$1bn boost for green steel production in Mississippi and Ohio

The US Department of Energy (DOE) has confirmed $1bn in funding via the Inflation Reduction Act (IRA) to advance the green steel industry in Mississippi and Ohio.

The DOE’s Office of Clean Energy Demonstrations has unveiled initial award negotiations for the “first hydrogen-ready” iron-making facilities in the US. Negotiations for up to $500m in funding for two projects have now begun.

SSAB will develop a green hydrogen direct reduced iron (DRI) plant in Perry County, Mississippi, in collaboration with Hy Stor Energy and HYBRIT. Whilst Cleveland Cliffs has been selected to convert its blast furnace in Middletown, Ohio, to a hydrogen DRI plant.

The projects have been selected as part of the DOE’s Industrial Demonstrations Programme Selections for Award Negotiations: Aluminum and Metals. An additional $75m will be awarded to Constellium to install SmartMelt furnaces that are capable of operating on hydrogen.

The Mississippi plant will use green hydrogen from Hy Stor Energy and utilise HYBRIT technology. The DRI will send green iron to SSAB’s existing electric arc furnace in Iowa to produce green steel.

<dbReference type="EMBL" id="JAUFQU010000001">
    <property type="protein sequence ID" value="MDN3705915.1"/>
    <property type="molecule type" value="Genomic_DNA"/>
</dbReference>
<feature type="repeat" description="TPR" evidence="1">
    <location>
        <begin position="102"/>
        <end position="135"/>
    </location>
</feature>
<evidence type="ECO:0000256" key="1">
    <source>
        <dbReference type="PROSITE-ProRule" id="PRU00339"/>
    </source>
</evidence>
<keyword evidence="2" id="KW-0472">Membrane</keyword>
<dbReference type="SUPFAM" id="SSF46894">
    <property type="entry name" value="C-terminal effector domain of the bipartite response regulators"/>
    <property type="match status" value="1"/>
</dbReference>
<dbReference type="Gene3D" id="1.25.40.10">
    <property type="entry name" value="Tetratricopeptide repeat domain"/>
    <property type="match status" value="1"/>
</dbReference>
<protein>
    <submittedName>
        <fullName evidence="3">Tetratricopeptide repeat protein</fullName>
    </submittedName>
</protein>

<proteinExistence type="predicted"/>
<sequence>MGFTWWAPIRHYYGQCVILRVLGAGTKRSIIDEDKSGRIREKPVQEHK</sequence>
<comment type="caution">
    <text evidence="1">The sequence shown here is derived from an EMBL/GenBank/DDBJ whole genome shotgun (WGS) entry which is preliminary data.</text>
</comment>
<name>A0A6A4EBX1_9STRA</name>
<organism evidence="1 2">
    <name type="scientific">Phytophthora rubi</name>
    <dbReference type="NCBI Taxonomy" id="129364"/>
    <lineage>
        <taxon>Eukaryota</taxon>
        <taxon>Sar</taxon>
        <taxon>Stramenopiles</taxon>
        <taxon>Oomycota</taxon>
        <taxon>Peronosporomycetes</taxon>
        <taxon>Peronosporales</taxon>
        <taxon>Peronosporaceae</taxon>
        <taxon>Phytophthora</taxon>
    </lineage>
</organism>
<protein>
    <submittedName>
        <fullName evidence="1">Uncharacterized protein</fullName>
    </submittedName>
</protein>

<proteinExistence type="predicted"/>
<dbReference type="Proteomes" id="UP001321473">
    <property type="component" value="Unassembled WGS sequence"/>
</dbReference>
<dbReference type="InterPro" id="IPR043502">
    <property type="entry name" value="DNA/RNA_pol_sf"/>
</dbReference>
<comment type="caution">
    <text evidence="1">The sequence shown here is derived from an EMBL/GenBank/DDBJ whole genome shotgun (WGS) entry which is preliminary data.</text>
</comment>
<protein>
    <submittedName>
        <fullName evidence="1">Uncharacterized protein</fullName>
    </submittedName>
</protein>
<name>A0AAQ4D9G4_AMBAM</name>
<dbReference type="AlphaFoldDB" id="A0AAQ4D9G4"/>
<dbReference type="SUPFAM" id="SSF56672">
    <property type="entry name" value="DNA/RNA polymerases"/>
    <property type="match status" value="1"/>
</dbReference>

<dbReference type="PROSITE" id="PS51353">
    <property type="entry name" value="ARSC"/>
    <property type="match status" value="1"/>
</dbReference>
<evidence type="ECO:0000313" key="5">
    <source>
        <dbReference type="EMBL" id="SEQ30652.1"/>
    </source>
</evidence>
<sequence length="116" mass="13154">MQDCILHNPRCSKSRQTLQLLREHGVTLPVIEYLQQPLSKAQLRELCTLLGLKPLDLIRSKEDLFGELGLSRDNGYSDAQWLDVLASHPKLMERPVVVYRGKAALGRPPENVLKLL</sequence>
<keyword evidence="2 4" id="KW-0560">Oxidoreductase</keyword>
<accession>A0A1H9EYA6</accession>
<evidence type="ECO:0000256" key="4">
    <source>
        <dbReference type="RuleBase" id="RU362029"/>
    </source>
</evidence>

It’s expected to be the “first commercial-scale” facility using green hydrogen technology, signifying a step forward in “fostering healthier communities and creating future-proof jobs,” according to Hilary Lewis, Steel Director at Industrious Labs.

SSAB Americas’ President, Chuck Schmitt, added “We see great interest in sustainable products from the market and this project offers a critical opportunity to solidify a first-mover advantage for the US industry.”

The additional $500m will go towards a hydrogen DRI project set to replace the coal-based blast furnace at Middletown Works. Steel production capacity of approximately three million tonnes per year will be maintained using the 2.5mtpa hydrogen DRI plant and two 120MW electric melting furnaces to feed molten iron to the existing infrastructure.

Middletown Works is understood to be the highest emitter of particulate matter out of Ohio’s 213 industrial facilities (excluding power plants), releasing 1,872 tonnes of NOx.

The facility was scheduled to receive a maintenance investment worth $300m to extend its reliance on coal, however local and national advocates urged Cleveland-Cliffs to invest in alternative steelmaking.

Donna Ballinger, a Middletown resident said, “I live less than 1,000 feet from the coal-based Middletown Works steelmaking facility, and every day I breathe in its toxic soup of pollution.

“By replacing the blast furnace with DRI technology powered by hydrogen produced with renewable energy, we can bring cleaner air to my family and community, while safeguarding local jobs.”

The projects are expected to retain 2,500 existing union jobs and create another 7,200 construction jobs and 710 permanent jobs across the two states.

Constellium’s project in Ravenswood, West Virginia, aims to deploy a “first-of-its-kind zero carbon aluminium casting plant. The aluminium rolling facility supplies material to the aerospace, defence, marine and transportation sectors.

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